12 fascinating facts about 'Family Affair'
When it comes to sitcoms, few formulas work better than cute kids, British butlers and beautiful New York City apartments. In 1966, long before Diff'rent Strokes and Mr. Belvedere, Family Affair set the mold, combining all three.
The series centered around three adorable, orphaned children from Terre Haute, Indiana, who move to Manhattan to live with their Uncle Bill and his well-mannered gentleman, Giles French. The new family dwells in a jaw-dropping Fifth Avenue pad that seems to be in the same building as Don Draper.
Family Affair ran for five seasons, and remained a hit until meeting its end in 1971, when networks purged their lineups of family content to make way for edgier fare. The child stars were a big draw, yet the most popular character from the show just might have been a doll.
Here are a dozen things you might not know about Family Affair.
Mr. French had a different name in France.
It makes sense that the English Mr. French would have a different name in France, and indeed his character was renamed "Mr. Felix." Likewise, Cissy, Buffy and Jody became Cecile, Fanfan and Jacky on Cher oncle Bill, as it was called in that country. Oh, and the Mrs. Beasley doll was named "Mademoiselle Pétronille."
It's set in the same fictional universe as 'My Three Sons' and 'To Rome with Love.'
Producer-creator Don Fedderson was responsible for a handful of the most successful sitcoms of the era, including Family Affair, My Three Sons and To Rome with Love. The characters Jody and Buffy appeared on To Rome with Love, two episodes before a few characters from My Three Sons show up. Fedderson considered them all living in the same world.
Mattell sold three dolls based on 'Family Affair.'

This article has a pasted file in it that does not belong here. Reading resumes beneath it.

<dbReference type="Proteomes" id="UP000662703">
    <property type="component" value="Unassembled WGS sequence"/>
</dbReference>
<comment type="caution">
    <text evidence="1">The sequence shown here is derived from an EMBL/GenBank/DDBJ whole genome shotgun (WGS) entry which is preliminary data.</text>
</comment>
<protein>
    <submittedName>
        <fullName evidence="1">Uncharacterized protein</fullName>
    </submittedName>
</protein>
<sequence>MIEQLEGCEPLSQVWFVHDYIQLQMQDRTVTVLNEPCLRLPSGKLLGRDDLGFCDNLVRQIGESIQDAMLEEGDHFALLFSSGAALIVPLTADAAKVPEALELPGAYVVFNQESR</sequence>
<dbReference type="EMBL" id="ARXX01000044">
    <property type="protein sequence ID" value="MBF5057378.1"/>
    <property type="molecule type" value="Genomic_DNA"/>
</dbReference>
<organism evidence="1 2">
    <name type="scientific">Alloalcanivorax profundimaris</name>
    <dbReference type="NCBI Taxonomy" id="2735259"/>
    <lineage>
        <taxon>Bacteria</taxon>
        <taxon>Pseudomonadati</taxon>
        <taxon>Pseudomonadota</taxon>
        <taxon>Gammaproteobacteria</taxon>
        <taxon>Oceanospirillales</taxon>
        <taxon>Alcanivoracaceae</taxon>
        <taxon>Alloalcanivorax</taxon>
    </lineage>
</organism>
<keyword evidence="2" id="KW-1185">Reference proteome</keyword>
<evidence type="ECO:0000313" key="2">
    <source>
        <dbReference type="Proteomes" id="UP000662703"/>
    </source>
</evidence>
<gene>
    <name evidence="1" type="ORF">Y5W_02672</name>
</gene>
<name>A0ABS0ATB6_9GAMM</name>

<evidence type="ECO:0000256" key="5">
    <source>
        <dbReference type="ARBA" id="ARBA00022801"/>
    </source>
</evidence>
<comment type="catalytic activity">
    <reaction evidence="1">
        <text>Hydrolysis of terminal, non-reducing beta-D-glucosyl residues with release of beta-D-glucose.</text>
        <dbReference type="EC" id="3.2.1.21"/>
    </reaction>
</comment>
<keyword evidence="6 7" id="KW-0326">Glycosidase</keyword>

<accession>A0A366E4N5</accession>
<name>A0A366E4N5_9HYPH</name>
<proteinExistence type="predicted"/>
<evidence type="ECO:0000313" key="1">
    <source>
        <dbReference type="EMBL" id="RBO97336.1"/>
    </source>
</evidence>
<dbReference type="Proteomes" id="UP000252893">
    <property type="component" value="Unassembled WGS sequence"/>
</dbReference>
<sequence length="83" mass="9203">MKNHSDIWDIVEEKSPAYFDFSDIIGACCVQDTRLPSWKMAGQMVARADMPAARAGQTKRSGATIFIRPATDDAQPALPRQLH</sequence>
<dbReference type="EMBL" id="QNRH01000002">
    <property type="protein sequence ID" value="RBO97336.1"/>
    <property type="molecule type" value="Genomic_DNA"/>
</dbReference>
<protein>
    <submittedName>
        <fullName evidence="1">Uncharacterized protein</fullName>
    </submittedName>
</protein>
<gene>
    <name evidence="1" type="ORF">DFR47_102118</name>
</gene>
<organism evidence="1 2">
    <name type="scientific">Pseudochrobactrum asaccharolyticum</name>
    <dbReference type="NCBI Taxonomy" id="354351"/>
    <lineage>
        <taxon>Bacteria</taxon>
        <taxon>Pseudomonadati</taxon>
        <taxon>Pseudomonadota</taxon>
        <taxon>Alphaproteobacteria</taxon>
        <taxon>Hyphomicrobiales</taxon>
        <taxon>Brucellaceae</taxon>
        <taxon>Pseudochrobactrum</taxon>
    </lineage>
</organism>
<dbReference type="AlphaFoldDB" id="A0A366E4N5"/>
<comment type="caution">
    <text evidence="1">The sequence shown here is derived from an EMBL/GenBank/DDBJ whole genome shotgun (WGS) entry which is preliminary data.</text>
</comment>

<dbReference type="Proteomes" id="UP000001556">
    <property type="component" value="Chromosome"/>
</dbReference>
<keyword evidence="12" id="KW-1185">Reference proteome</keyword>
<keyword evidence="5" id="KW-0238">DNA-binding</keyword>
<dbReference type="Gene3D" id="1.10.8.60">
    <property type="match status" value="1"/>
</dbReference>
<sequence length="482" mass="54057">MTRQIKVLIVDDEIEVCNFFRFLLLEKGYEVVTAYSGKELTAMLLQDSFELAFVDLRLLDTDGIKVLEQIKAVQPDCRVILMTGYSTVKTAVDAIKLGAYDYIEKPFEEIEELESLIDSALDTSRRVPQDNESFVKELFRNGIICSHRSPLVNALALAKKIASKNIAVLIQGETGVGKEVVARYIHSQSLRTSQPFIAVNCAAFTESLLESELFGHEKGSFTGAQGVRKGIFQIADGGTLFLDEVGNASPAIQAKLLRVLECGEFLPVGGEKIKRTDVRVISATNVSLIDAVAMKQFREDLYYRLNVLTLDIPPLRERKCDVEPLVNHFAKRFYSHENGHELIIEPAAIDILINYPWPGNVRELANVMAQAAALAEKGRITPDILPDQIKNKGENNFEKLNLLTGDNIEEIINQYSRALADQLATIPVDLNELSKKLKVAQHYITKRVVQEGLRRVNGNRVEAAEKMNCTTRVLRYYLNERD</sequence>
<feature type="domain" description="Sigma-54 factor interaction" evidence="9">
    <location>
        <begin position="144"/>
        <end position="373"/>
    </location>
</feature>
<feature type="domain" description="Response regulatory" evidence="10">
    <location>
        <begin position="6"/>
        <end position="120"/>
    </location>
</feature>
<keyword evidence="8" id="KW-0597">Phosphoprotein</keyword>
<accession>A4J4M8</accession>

Mrs. Beasley, the constant companion and conversation pal of Buffy, proved to be so popular that Mattel put the doll on the market in the late 1960s. It sold well enough that the company also launched two Buffy dolls, including a "Talking Buffy" that came with a miniature Mrs. Beasley!
Image: Wish Book Web
Mrs. Beasley did not have glasses in the first episode.
Part of Mrs. Beasley's appeal were her black spectacles. However, as you can see, the doll did not wear glasses in the premiere episode. They show up on the doll in episode two, however.
Sebastian Cabot was temporarily replaced due to illness.
Not long into production, Cabot took leave of the show due to illness. Beginning with episode 18, veteran British actor John Williams stepped in to play his character's brother, Niles, who stuck around for nine episodes as Cabot recuperated.
Brian Keith had a pretty sweet work schedule.
Fedderson was uncommonly generous when it came to the careers of his leading men. Fred MacMurray only worked 65 days a season on My Three Sons, with a ten week break. Similarly, Brian Keith filmed his scenes as Uncle Bill in 30-day blocks, allowing him to take more film roles. In both cases, the rest of the cast would shoot around their TV dads' schedules.
Cathy Garver was 20 years old when she started on the series.
Garver was in her third year at UCLA when cast in the role of teenager Cissy. A natural brunette, the actress spray-painted her hair blonde with the "Streaks and Tips" hair product and raced to the audition. This anecdote serves as the opening to Garver's recent memoir, Surviving Cissy.
Anissa Jones auditioned for the lead role in 'The Exorcist.'
Buffy was a hit with viewers, which led to the typecasting of Anissa Jones. When the actress tried out for The Exorcist, director William Friedkin worried that audiences would not buy button-cute Buffy as a demonically possessed hell child.
Producer Don Fedderson wanted to hide Jones' aging.
Lisa Simpson may never age, but it's a little more difficult when you're dealing with actual adolescent humans. Nevertheless, Fedderson tried to keep Jones perpetually six years old, binding her chest as she matured and keeping Mrs. Beasley by her side.
When Jones broke her leg in real life, the accident was written into the show.
Buffy breaks her right leg in the season four episode "What's Funny About a Broken Leg?" However, the cast and crutches were no props. Jones had broken her leg in a playground accident off set, and the injury was worked into the storylines.
A Canadian punk band wrote a song about the sad fate of Anissa Jones.
Jones tragically passed away in 1976 at the age of 18 from drugs. A year later, the Toronto band the Diodes released their Ramones-y song "Child Star," which chronicled her sad end and featured the chorus, "Uncle Bill, Uncle Bill, I took some pills."
Brian Keith and Cathy Garver worked together three decades later on 'Spider-Man.'
"Uncle Bill" would go on to voice "Uncle Ben" in the 1994 Spider-Man cartoon series. Garver chipped in on the animated series, too, as she portrayed Madeline Joyce, a.k.a. the superhero Miss America.
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